A humanitarian crisis unfolds as 500 Cubans and 100 Haitians land in the Florida Keys
The ongoing surge of migrants reaching the shores of the Florida Keys overwhelmed federal, state and local agencies as the new year began.
On Tuesday, on the back of nearly 500 arrivals from Cuba over the weekend, about 100 Haitians aboard a sailboat reached Key Largo, landing in a gated community.
Officials in the Keys have been dealing with record numbers of migrants landing or getting caught at sea — often on homemade boats on the back of dangerous journeys.
Monroe County's top law enforcement official said Monday the federal government has created "a humanitarian crisis," by failing to immediately respond to the number of migrant landings that demand local resources.
"This shows a lack of a working plan by the federal government to deal with a mass migration issue that was foreseeable,” Monroe County Sheriff Rick Ramsay said in a statement.
Nearly 500 Cuban migrants arrived in the Keys with multiple landings reported since Dec. 30. On Tuesday, Border Patrol reported that around 100 Haitians had arrived on a sailboat off Key Largo.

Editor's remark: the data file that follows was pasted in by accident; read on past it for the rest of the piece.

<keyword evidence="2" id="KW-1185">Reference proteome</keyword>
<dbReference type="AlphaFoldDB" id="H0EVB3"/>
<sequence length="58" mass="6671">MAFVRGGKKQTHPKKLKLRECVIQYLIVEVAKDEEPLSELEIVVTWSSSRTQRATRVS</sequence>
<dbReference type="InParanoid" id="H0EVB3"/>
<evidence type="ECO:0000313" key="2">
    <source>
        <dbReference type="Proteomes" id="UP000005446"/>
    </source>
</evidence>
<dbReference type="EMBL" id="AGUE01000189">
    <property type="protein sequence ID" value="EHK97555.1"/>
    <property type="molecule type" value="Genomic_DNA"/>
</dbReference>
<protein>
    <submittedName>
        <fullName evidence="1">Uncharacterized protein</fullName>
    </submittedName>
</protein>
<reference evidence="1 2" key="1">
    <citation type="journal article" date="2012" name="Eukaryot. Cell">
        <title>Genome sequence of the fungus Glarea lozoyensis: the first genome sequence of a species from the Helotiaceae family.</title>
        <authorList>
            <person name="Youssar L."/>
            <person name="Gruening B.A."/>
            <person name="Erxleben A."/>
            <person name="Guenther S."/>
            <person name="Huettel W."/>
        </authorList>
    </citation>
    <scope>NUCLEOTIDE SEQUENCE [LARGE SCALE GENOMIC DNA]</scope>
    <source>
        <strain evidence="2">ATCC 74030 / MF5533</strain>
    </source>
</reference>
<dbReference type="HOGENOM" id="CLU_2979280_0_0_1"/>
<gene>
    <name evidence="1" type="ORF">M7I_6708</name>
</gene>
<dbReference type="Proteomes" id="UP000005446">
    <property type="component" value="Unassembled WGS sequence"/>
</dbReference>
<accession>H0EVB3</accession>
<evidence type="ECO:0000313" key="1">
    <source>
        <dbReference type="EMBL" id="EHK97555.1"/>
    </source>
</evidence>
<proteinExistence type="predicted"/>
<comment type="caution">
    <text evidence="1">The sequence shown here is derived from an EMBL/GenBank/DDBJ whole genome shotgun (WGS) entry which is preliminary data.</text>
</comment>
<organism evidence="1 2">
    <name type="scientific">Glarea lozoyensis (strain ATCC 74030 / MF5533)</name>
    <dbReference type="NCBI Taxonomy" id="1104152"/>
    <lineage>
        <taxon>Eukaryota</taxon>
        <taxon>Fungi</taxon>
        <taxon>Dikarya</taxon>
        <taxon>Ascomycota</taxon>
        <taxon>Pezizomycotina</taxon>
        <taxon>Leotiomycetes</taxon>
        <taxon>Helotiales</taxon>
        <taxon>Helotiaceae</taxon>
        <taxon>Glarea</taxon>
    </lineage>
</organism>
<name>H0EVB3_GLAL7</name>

U.S. Homeland Security officials did not respond to WLRN's requests for comment Tuesday.
But U.S. Border Patrol's chief agent in Miami tweeted that a team of law enforcement agencies responded to "a high volume of migrant landings" within 72 hours.
"Since Oct. 1, 2022, the Miami Sector has experienced almost a 400% increase in migrant encounters," said U.S. Border Patrol Chief Patrol Agent Walter Slosar of the Miami Sector.
Slosar asked people to give law enforcement agents space and drive with caution, as Border Patrol works to "protect our Florida border," and expect a greater presence of first responders.
Dry Tortugas temporarily closed
Dry Tortugas National Park, which is about 70 miles off Key West, on Jan. 2 closed temporarily due to nearly 300 Cubans stranded there after several groups arrived over two days.
The park service said space was needed to bring in agents and medical personnel to attend to migrants.
The privately operated ferry and sea plane services were temporarily shut down.
The U.S. Homeland Security Task Force Southeast said Sunday that a team of agencies were working together on the Dry Tortugas situation, where migrants were stranded on the "remote, uninhabited islands."
"They will be removed, provided food, water and basic first aid before transfer to federal [law enforcement] agents in the Keys for processing by Border Patrol's Miami Sector to determine their legal status to remain in the United States or be processed for removal and repatriation to their country of origin," Homeland Security tweeted.
Meanwhile, the U.S. Coast Guard continued returning people to Cuba, taking 80 people back Saturday.
"These voyages are not only illegal, but also incredibly dangerous," said Petty Officer 3rd Class Ryan Estrada on Twitter.
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